Easily Add a System-Wide Navigation Menu in Windows 8


*A “navigation menu” is a menu which provides shortcuts to folders and system locations. Including personal folders such as Documents, Music, Video, and Pictures, and/or system locations such as Computer (This PC) and Control Panel. In other words, a menu which helps the user “navigate” around the system.

windows-8-logoAnyone who reads DCT regularly would be well aware of my fondness for Windows 8. However, I do openly admit that, as with most operating systems, working with Windows 8 is not all honey and roses.

One of the main complaints regarding Windows 8 has been the lack of convenient navigation menus, notably the much mourned Start Menu. Sure, the missing Start Menu can be overcome somewhat by pinning items to the Taskbar and creating desktop shortcuts, but there is only so much room available on the Taskbar and desktop shortcuts are not readily available with multiple windows open. [please do not respond to this bit by mentioning third party Start Menu replacements – I’m well aware of their existence but personally prefer to find a native solution].

I was discussing this annoyance with fellow author and mate Richard Pedersen only recently, bemoaning the fact that I often had to minimize all open windows if I wanted to get to a particular desktop shortcut – minimize the open windows, click on the desktop shortcut to open whatever, and then maximize everything again. A right pain in the you know what!

Then, just yesterday, I experienced one of those “doh” forehead slapping moments. You know the ones, where a solution is so obvious you could kick yourself for not thinking of it sooner. The answer my friends lies in a traditional Windows option that’s been around for yonks (that’s a very long time).

I’d completely forgotten about the additional toolbars available via the good old Taskbar, and the “Desktop” toolbar provides just the sort of access I was looking for.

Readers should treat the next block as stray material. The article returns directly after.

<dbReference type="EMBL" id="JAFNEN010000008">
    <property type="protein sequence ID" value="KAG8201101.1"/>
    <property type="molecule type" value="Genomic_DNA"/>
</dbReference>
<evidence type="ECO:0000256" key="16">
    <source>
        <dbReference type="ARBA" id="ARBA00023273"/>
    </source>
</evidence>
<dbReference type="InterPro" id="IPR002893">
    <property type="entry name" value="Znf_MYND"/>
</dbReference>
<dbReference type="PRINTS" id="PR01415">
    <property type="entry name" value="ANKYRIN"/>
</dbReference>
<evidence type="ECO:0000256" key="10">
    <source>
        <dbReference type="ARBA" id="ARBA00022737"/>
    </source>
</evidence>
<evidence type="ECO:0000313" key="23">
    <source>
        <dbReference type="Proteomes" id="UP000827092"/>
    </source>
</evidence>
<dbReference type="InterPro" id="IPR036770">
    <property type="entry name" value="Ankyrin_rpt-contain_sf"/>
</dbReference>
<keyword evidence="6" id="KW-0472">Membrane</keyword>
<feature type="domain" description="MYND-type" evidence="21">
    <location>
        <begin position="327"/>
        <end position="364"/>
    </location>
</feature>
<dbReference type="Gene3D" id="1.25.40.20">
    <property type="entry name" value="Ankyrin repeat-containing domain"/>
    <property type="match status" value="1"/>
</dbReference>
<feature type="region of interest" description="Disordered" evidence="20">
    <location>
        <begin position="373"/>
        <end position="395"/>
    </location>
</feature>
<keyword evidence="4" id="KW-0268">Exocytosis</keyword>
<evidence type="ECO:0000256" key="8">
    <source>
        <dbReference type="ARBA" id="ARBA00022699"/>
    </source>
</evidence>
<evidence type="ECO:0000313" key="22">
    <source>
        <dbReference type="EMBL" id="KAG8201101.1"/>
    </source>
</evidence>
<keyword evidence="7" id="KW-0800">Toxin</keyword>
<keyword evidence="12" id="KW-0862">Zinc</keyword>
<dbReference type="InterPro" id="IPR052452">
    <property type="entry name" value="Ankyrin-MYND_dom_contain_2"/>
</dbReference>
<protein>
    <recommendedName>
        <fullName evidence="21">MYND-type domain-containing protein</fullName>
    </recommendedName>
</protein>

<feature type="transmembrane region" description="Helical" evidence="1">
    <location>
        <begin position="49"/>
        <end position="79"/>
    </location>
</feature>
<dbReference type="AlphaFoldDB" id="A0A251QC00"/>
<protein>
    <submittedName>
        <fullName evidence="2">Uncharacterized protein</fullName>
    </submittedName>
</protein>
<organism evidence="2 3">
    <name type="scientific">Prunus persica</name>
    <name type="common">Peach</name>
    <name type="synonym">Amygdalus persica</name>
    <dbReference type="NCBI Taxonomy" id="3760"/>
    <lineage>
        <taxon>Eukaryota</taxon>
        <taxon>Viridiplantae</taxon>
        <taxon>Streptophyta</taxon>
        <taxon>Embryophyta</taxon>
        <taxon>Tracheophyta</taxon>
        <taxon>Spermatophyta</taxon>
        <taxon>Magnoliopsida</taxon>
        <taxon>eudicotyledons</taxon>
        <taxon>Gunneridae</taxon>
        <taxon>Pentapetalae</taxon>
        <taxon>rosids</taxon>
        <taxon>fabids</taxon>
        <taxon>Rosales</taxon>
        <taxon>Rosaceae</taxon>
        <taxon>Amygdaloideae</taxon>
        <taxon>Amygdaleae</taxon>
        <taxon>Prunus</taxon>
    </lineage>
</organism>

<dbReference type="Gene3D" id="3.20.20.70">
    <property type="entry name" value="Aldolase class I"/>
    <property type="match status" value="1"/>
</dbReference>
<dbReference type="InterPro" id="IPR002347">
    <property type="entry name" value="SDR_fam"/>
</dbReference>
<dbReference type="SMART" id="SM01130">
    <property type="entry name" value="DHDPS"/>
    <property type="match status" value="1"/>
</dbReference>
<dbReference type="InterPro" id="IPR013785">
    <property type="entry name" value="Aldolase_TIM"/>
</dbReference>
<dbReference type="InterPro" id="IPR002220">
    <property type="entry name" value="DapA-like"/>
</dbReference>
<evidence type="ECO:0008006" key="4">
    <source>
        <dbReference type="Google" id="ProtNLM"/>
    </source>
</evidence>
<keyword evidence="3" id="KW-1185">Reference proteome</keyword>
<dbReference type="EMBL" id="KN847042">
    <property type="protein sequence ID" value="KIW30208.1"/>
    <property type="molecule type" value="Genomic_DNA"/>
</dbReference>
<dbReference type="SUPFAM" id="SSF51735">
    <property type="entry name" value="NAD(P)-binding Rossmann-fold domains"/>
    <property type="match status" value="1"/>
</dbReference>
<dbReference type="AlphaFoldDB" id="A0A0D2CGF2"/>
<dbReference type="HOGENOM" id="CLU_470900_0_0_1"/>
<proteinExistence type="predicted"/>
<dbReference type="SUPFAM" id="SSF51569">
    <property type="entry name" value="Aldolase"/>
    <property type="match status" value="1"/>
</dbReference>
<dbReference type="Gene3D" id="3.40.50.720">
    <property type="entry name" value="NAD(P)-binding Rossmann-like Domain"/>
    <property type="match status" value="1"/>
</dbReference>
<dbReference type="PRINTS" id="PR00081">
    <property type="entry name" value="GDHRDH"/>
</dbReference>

Setup the Desktop Toolbar in Windows

This is a very simple process; with the Taskbar “unlocked”, right click any blank space in the Taskbar and select Toolbars>Desktop:

toolbars - desktopThat’s all there is to it, and you’ll end up with a brilliant set of cascading menus which provides quick access to just about anywhere, from the always accessible Taskbar:

desktop toolbar - menu

Reposition the Desktop Toolbar to the Left

By default, the Toolbar will display on the right hand side of the Taskbar adjacent to the Notification Area. If you’d prefer the Toolbar to display to the far left of the Taskbar you’ll need to do a little fiddling:

  • Left click and hold the grid of dotted lines just to the left of the Desktop Toolbar, drag it to the left until it just reaches the pinned Taskbar icons and then release:
Click to enlarge

Click to enlarge

  • Now left click and hold the grid of dotted lines on the far left and drag to the right until it meets the dotted lines adjacent to the Desktop toolbar and release:
Click to enlarge

Click to enlarge

  • Finally, left click and hold the grid of dotted lines on the right and drag to the left until only “Desktop” appears, then release:
Click to enlarge

Click to enlarge

It sounds complicated but it’s really quite easy. If you mess up, just right click the Taskbar and deselect the Desktop Toolbar option, and everything will return to normal so you can start over from scratch.

This all works in Windows 7 too of course, but the fact that Windows 7 includes the Start Menu partially negates its overall usefulness.


 

About the Author

Jim Hillier

Jim is the resident freeware aficionado at DCT. A computer veteran with 30+ years experience who first started writing about computers and tech back in the days when freeware was actually free. His first computer was a TRS-80 in the 1980s, he progressed through the Commodore series of computers before moving to PCs in the 1990s. Now retired (aka an old geezer), Jim retains his passion for all things tech and still enjoys building and repairing computers for a select clientele… as well as writing for DCT, of course.

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